Elizabeth Hay’s latest novel is Alone in the Classroom. Her other works include Late Nights on Air, which won the Scotiabank Giller Prize and has been an enormous national bestseller, as well as A Student of Weather (finalist for The Giller Prize and the Ottawa Book Award), Garbo Laughs (winner of the Ottawa Book Award and a finalist for the Governor General’s Award) and Small Change (stories). In 2002, she received the prestigious Marian Engel Award. Elizabeth Hay lives in Ottawa.
The Man from the Creeks, Robert Kroetsch, 1998: Kroetsch’s sudden death in June made me pick up his last novel once again. I came to it for the first time a few years ago, ten years after it was published (I often come late to books) and fell in love with its tender, amused and desperate tone. What underlies the novel/adventure/yarn/love story is Robert Service’s ripping poem “The Shooting of Dan McGrew.” The poem calls to the storyteller/poet in Kroetsch and the resulting 307 pages are perfect.
Secular Love, Michael Ondaatje, 1984: Summer poetry – open, sensual, secretive, full of motion, full of love and humour. People often remark about the poet in the novelist when they speak about Ondaatje, less so about the storyteller in the poet. This collection gives us characters and place in all their dramatic singularity: marital breakup, drunkenness, sudden love, deep and lasting attachments to rivers, farms, fields, friends. I’ve read it many times and I am always seduced, inspired and envious.
The Outlander, Gil Adamson, 2007: The Some Like it Hot of novels with a great beginning that gallops all the way home to a great ending. It’s a tale of a runaway widow being hunted by two vengeful brothers-in-law and it brims with natural poetry and action. On every level it is electrifying and unforced. I’m rereading it to see how she pulled it off, and what I might learn.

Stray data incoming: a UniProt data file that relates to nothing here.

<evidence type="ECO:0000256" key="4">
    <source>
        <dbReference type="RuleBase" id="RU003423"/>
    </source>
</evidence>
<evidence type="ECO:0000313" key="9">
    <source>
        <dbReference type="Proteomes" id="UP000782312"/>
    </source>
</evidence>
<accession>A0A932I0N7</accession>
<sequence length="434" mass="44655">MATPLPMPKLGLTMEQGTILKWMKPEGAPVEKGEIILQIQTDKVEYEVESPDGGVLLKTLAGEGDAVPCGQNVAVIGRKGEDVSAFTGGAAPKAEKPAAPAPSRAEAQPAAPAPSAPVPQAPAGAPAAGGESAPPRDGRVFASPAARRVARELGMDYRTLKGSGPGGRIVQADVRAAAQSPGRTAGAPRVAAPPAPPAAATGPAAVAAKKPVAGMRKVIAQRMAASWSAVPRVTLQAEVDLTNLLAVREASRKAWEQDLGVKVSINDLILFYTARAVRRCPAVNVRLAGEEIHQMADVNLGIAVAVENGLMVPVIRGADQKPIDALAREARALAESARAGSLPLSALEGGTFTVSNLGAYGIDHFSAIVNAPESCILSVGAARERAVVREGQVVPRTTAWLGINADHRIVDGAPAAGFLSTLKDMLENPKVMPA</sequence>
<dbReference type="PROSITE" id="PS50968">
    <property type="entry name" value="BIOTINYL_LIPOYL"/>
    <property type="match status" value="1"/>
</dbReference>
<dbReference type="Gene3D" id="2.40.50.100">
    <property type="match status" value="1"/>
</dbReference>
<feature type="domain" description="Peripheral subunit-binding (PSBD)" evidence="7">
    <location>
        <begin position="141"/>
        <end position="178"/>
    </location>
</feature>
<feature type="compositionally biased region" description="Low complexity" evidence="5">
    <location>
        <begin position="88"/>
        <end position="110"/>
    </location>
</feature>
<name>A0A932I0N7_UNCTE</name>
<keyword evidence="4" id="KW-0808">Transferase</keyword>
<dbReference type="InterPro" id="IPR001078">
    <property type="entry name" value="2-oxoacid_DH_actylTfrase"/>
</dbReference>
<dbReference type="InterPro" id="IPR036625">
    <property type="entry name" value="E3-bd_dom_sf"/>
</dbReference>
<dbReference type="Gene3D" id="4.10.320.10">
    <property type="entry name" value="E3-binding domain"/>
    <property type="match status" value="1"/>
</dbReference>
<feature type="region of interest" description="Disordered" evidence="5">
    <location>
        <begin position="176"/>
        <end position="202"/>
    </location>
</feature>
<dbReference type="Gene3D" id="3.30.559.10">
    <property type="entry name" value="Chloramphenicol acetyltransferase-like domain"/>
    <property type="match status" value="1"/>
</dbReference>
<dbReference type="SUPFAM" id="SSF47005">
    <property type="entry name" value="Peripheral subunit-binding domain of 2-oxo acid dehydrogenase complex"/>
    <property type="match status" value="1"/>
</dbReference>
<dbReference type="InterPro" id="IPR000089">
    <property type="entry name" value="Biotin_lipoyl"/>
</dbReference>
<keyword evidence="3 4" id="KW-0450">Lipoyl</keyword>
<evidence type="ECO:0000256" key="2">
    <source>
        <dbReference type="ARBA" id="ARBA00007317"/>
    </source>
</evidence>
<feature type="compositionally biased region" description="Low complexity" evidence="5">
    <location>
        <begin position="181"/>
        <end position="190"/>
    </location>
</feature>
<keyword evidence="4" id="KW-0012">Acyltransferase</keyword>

A Long Continual Argument, The Selected Poems, John Newlove, 2007: I open this book in the middle and wonder why I read anyone else. He was a very difficult man (he liked to say that for his sins he lived in Ottawa) with such a pure voice, mordant and aching. He says things no one else says, and that I don’t realize I need to hear until I hear them. This is an excellent posthumous collection published by a small, valiant Ottawa publisher.
The Elizabeth Stories, Isabel Huggan, 1984: Isabel Huggan, who grew up in Elmira, Ontario and lived for a time in Ottawa, now has her home in the south of France. She made her name with this first collection of stories that still snap my head around with their own particular cockiness. There’s such a sense of letting the traces go, of throwing caution to the winds and getting at the real truths of family and small town life. I read it to remind myself to be funny and brave, and, above all, to believe in what I’m writing.
Enchantment and Sorrow, The Autobiography of Gabrielle Roy, trans. Patricia Claxton, 1987: Another book I love. No one writes more directly and effectively from the heart than Gabrielle Roy. I reread her autobiography for the details of her childhood and for her extreme attachment to her mother from whom she would have to extricate herself in order to become the writer she became. The quality of her emotions, the laying bare of relationships, the hard-won escape to France – it is all gripping and wonderful. The price she paid for her independence, and the price her mother paid, breaks my heart.
Comments herecomments powered by Disqus